A planetary diet for health of people and the environment. – South Coast Herald


Our last article introduced the EAT-Lancet commission report, presented in 2019. Compiled by 37 world-class scientists to plot a sustainable future for feeding our growing planetary population, a number of recommendations were made.

These include a shift to incorporating more plant-based foods into our diet – greater diversity, and greater proportion of our diet coming from plants.

Plant foods consist of fruits, vegetables, whole grains, nuts, seeds and legumes (beans, lentils and peas). Much population-wide research has demonstrated over the years that the longest-lived and healthiest populations live on this type of diet.

Equally, the rapid increase, in mostly western countries, in the incidence of cardiovascular disease, diabetes, obesity, auto-immune disease, degenerative brain conditions and cancer is associated with a diet heavily dependent upon animal products and ultra-processed foods.

These latter foods are also demanding of natural resources in their production, which leads to unsustainability in the long term.

What can you do to eat healthily and sustainably?

· Choose healthy foods that are produced sustainably, such as grown in your garden, or by supporting local industries.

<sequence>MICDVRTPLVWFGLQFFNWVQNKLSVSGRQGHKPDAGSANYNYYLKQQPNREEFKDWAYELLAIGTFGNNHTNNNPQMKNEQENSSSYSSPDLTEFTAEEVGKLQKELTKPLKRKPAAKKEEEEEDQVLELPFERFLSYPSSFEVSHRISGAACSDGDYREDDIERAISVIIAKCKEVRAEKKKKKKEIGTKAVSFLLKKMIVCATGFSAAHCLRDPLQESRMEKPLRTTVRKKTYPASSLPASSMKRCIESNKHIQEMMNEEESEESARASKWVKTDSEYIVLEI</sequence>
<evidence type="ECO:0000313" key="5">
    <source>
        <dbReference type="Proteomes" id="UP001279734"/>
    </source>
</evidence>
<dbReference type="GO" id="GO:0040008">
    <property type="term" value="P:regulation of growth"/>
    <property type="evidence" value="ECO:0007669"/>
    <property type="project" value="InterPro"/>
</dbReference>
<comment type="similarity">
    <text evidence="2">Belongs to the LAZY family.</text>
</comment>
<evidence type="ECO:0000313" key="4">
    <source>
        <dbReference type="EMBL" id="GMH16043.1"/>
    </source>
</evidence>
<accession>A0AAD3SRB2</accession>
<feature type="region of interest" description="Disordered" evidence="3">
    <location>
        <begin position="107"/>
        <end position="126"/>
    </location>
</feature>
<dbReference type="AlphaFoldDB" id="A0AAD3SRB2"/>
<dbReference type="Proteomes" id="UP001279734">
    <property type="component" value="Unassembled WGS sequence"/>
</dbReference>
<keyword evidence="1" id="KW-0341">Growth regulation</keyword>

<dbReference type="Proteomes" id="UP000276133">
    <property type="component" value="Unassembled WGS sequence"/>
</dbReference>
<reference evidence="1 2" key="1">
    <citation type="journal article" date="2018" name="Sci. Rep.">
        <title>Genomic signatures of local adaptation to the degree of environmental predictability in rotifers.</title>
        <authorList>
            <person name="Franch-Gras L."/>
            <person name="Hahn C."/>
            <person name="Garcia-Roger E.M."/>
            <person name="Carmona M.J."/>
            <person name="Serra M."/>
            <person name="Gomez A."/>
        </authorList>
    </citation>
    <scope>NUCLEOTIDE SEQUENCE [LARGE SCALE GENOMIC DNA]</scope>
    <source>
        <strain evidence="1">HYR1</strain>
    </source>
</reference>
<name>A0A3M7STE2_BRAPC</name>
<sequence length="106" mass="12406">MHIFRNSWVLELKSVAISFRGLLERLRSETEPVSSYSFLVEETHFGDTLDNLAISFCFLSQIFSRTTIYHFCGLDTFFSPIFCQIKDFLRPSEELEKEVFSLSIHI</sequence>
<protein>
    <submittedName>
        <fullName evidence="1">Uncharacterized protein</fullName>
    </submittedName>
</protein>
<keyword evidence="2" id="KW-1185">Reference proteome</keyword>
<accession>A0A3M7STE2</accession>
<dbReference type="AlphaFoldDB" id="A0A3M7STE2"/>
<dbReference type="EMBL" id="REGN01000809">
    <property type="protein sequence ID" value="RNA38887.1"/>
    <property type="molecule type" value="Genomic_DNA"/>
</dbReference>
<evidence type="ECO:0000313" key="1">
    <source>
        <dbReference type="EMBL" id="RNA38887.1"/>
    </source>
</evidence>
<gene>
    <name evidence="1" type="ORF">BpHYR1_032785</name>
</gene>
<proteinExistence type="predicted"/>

· Diversify your fruits, vegetables, grains and legumes. There are some 30,000 edible plants in the world. Try out new tastes and ways of food preparation.

Even broccoli has protein. PHOTO PIXABAY

· Many people don’t realize that plants are an excellent source of protein, especially legumes such as dry beans, lentils, peas, chick-peas, and nuts. But even broccoli has protein! Remember the strongest animals in the world, like elephants and rhinos, subsist on plants.

· Go easy on meat consumption – both in frequency and amount. The commission recommended not more than 100g red meat, and 200g poultry and 200g fish per person per week.

· Approach food in moderation – avoid highly processed foods which encourage excess energy intake. Incorporate food into social events, sitting at the table as a family, rather than eating snacks absent-mindedly, eyes riveted to the TV.

· Vote with your plate. As consumers change their purchasing habits, so market forces influence farmers and retailers to change.

· Plan the week ahead. You can do batch cooking – resulting in savings in energy, time and money, rather than buying takeaways and fast-foods.

· Waste not, want not. Left-over foods can be reprocessed, rather than thrown away.

You may feel that your contribution is small, but you can be part of a world-wide movement for change.

Dr Dave Glass
MBChB, FCOG(SA), DipIBLM

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